If there’s one thing I’ve learnt with the thousands of women who have joined me in the MyMT™ community over the past few years and this is that when I mention food that helps to reduce hot flushes and improve our mood, I get the most reaction!
Christmas is always a challenging time when we are in our menopause transition. Not only with all the preparation if you have family arriving on the day, but also because numerous studies on midlife women report that midlife women’s lives have complexities that are unique to this life-stage.
In her studies on midlife women, Professor Margi Lachman presents middle age as a pivotal period in the life course in terms of (a) balancing growth and decline, (b) linking earlier and later periods of life, and (c) bridging younger and older generations (Lachman, 2015). Often sandwiched between care-giving roles for teens and ageing parents as well as work and home commitments, there is a lot going on to distract women from looking after themselves. I used to find this as well.
What I didn’t realise at the time, was how the ‘busy-ness’ of life would impact my feelings of anxiety, brain-fog and my weight as I transitioned menopause! I also wasn’t focused on foods which would help to reduce my temperature. So, with Christmas on the horizon, I hope you will love these recipes that my daughter, Georgia, has modified from the MyMT™ principles for hot-flush management, for you to meet your nutritional needs on Christmas Day!
No matter how you might celebrate the festive season, it’s just around the corner, so in this newsletter, I wanted to share some foodie-tips which I’ve researched specifically for you. If you watch the Masterclass, I talk about our hot flushes and why these occur. I also talk to you about low glycemic index foods so that we don’t overload our ageing pancreas or our ageing liver, with excess glucose.
Eating the right food helps to achieve this. As does (re) learning to sleep all night as this helps to control our blood sugar levels and hot flushes well. Your goal? – To adjust your diet so that you are including foods that don’t spike your blood sugar levels and insulin. These foods are known as low glycemic index foods. They help to boost your mood and help you to manage your blood pressure.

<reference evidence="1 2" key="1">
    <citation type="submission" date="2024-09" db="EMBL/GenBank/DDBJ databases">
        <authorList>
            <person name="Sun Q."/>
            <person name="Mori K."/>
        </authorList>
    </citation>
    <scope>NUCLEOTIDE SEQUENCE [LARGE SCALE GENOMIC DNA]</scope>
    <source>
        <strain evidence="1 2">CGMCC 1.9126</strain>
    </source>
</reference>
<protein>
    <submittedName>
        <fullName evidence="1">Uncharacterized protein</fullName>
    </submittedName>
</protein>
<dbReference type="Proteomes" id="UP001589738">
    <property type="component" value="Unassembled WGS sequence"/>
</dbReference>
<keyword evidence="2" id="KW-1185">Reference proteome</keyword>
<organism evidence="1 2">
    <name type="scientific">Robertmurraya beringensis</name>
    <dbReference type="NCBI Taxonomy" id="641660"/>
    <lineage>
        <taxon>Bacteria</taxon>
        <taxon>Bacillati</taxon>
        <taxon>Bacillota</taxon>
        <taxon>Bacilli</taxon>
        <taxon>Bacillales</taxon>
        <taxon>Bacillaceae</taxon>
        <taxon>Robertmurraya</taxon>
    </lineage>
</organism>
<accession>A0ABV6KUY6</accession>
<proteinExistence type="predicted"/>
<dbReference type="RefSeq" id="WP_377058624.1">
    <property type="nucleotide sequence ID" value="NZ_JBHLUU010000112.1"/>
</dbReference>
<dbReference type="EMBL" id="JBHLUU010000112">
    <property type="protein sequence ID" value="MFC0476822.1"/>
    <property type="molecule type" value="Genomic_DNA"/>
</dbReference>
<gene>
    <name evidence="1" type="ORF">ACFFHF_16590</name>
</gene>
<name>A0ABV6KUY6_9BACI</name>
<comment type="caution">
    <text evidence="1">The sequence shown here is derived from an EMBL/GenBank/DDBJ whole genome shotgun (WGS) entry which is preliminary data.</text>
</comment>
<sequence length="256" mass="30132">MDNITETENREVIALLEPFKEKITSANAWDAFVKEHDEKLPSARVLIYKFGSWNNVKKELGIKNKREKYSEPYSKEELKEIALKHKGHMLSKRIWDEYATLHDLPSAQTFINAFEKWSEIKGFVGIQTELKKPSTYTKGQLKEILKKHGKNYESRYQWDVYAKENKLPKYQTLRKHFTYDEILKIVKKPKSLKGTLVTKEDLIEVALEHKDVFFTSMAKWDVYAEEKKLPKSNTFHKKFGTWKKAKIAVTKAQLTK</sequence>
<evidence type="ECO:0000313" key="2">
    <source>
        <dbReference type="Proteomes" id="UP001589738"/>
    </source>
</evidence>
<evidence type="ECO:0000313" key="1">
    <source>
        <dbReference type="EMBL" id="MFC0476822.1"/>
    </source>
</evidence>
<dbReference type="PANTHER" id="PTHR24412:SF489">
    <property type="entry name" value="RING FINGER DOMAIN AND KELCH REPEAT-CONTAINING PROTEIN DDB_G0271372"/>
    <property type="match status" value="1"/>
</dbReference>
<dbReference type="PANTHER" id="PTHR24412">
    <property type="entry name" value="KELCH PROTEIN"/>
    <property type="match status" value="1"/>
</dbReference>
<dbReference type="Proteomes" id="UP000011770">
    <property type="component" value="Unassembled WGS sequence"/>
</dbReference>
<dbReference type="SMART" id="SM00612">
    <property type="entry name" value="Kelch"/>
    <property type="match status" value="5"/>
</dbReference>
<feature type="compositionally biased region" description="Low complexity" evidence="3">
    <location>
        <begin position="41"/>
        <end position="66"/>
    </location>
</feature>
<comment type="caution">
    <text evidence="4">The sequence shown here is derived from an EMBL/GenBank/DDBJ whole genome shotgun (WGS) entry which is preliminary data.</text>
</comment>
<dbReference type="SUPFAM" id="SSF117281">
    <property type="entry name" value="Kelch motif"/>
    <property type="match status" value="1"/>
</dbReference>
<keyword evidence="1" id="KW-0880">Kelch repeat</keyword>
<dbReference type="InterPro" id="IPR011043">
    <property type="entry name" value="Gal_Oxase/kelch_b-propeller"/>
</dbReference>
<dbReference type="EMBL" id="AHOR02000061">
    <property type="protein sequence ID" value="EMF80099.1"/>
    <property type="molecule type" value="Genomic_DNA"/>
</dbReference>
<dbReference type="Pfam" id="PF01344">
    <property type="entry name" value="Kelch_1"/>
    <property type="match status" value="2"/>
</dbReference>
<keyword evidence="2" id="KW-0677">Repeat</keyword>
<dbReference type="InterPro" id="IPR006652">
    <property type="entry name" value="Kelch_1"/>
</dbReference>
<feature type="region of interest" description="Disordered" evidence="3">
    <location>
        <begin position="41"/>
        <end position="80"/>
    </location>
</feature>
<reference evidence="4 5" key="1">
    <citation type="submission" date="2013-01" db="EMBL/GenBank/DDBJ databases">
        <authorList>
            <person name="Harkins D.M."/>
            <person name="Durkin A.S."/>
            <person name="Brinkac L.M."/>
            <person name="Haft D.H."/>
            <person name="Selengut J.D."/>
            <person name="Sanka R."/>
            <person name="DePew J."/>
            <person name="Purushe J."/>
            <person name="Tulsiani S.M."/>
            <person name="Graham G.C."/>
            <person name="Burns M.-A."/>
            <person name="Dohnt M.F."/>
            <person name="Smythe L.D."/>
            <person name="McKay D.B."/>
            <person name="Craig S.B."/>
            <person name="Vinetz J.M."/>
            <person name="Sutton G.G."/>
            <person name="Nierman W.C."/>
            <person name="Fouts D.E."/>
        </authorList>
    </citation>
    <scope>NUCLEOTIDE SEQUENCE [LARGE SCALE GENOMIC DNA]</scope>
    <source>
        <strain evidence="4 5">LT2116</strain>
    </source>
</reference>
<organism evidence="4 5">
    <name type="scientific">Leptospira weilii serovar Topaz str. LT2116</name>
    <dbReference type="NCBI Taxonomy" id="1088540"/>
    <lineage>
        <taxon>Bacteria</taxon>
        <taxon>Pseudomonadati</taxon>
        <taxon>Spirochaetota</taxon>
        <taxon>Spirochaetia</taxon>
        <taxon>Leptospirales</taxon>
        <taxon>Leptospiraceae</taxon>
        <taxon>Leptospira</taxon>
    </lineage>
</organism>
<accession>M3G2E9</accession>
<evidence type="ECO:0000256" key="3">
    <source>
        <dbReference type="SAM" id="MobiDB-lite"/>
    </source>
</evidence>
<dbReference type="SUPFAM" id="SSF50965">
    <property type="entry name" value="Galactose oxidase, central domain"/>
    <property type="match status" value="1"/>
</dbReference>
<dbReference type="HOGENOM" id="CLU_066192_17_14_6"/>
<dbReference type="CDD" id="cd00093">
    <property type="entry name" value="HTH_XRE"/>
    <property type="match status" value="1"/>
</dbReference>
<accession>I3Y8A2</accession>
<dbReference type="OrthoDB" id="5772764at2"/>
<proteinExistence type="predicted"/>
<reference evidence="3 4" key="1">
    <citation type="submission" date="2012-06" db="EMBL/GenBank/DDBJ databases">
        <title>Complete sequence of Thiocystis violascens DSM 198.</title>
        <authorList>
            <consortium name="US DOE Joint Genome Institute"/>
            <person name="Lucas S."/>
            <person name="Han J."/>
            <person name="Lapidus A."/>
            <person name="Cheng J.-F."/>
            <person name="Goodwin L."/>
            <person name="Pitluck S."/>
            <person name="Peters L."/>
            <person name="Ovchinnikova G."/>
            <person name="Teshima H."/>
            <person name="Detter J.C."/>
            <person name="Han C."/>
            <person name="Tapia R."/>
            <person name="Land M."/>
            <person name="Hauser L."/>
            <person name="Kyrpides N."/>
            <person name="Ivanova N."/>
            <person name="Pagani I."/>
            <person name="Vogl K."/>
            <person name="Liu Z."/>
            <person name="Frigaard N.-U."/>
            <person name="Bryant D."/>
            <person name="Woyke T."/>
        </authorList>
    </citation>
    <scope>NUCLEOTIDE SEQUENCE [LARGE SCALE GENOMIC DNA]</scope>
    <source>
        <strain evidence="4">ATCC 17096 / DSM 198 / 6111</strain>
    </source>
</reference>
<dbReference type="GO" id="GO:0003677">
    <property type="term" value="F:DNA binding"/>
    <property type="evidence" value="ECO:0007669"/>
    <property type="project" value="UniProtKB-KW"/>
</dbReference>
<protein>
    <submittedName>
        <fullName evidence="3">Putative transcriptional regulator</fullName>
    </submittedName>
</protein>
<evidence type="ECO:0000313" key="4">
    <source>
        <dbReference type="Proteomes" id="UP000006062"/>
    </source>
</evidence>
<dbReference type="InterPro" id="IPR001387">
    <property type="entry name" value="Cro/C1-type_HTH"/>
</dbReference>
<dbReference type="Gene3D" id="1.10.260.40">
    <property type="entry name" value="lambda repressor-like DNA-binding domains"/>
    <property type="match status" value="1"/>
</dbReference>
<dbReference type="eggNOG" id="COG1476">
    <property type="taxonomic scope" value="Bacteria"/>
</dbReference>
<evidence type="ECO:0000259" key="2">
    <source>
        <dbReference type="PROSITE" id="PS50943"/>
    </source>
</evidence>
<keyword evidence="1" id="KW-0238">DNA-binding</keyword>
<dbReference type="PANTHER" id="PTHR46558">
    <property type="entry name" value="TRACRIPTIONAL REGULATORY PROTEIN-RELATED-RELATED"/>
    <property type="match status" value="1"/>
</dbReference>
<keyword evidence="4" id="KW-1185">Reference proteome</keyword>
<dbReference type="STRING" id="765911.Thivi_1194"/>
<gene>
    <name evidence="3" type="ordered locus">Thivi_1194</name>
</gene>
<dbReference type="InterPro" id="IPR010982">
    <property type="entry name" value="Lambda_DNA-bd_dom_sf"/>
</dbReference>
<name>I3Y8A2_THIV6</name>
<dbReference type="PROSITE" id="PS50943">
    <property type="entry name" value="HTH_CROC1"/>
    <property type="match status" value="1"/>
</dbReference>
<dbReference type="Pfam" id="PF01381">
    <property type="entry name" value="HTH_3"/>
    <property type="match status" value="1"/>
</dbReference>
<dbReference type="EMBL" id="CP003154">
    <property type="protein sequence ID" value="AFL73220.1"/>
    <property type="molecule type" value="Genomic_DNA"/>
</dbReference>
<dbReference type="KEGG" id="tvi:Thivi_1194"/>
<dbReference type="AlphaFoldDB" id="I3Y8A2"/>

When blood sugar levels are high, then your pancreas is produces more insulin – this hormone regulates glucose in the blood. Higher levels of insulin increase your heart rate and temperature and you get a re-bound drop in blood sugar which then makes your moods go all over the place too. This chaos can lead to hot flush chaos at Christmas.
These fabulous Christmas recipes are modified to meet your needs during menopause. Having the right nutritional compounds as we age, is such an important part of managing our menopause symptoms and our weight. I hope you enjoy trying the Rosemary, Lemon and Tomato Butterbeans and the Butternut Pumpkin Salad any time throughout the festive season.
Happy Christmas from MyMT™.
Butternut Pumpkin Salad with Orange Oil
Modified from Ottolenghi Recipe
- 1 butternut pumpkin
- 2 tbsp olive oil
- ¼ tsp nutmeg
- 1.5 tbsp runny honey
- 1.5 tsp cider vinegar
- 1.5 tbsp oregano
- A handful of pumpkin seeds
- Parsley or rocket
Infused oil – Start this at least an hour before you need the meal ready.
- 2 oranges
- 45ml olive oil
Method (serves 4 as a side)
- Infused oil: Start this an hour before you need the meal ready. Finely shave or peel the oranges and cut the peel into thin strips. Add the olive oil and shavings to a food processor and blitz until the peel is very fine. Leave to infuse for 60 minutes. Strain through a sieve into a bowl and discard the solids.
- Preheat the oven to 180 degrees Celsius, Fan Bake.
- Remove any excess peel from the oranges, then cut into small segments.
- Put the pumpkin, nutmeg and a grind of salt and pepper into a bowl. Toss to combine.
- Place the pumpkin on a lined baking tray, spacing the pieces so they don’t overlap. Bake for 20-25 minutes, turning the pieces halfway through until cooked through.
- While they are cooking, put the honey into a small frying pan on a medium heat. Bring to the boil then cook for 3 minutes, stirring occasionally, until the honey turns to a deep brown. Remove from the heat and immediately stir through the orange segments and the vinegar.
- Place the pumpkin onto a serving plate. Pour over the honey mixture and the infused oil. Top with parsley and pumpkin seeds.
Rosemary, Lemon and Tomato Butterbeans
Modified from Ottolenghi recipe
- 5 garlic cloves
- 2 mild chilies
- 1 tbsp coriander seeds
- 1 lemon
- 1.5 tbsp thyme
- 4 rosemary sprigs
- 2 tbsp tomato paste
- 100ml olive oil
- 2 cans of butter beans
- 2 large tomatoes
- You may like to serve it with a bit of sourdough toast or crackers.
Method (serves 4 as a side)
- Put the first 8 ingredients and a bit of salt and pepper into a medium sized pan on low heat. Heat gently for 25 minutes, or until very fragrant but not at all browned. If the oil gets too hot, turn the heat down.
- Stir in the butter beans then turn the heat up to medium and cook for 10 minutes. Remove from the heat and leave to infuse.
- Grate the two tomatoes all the way through. You may be left with a skin at one end, which can be discarded. Transfer tomato flesh into a serving bowl. Add a good grind of salt and pepper.
- Pour the butterbean mixture over the grated tomato. Bon Appetit!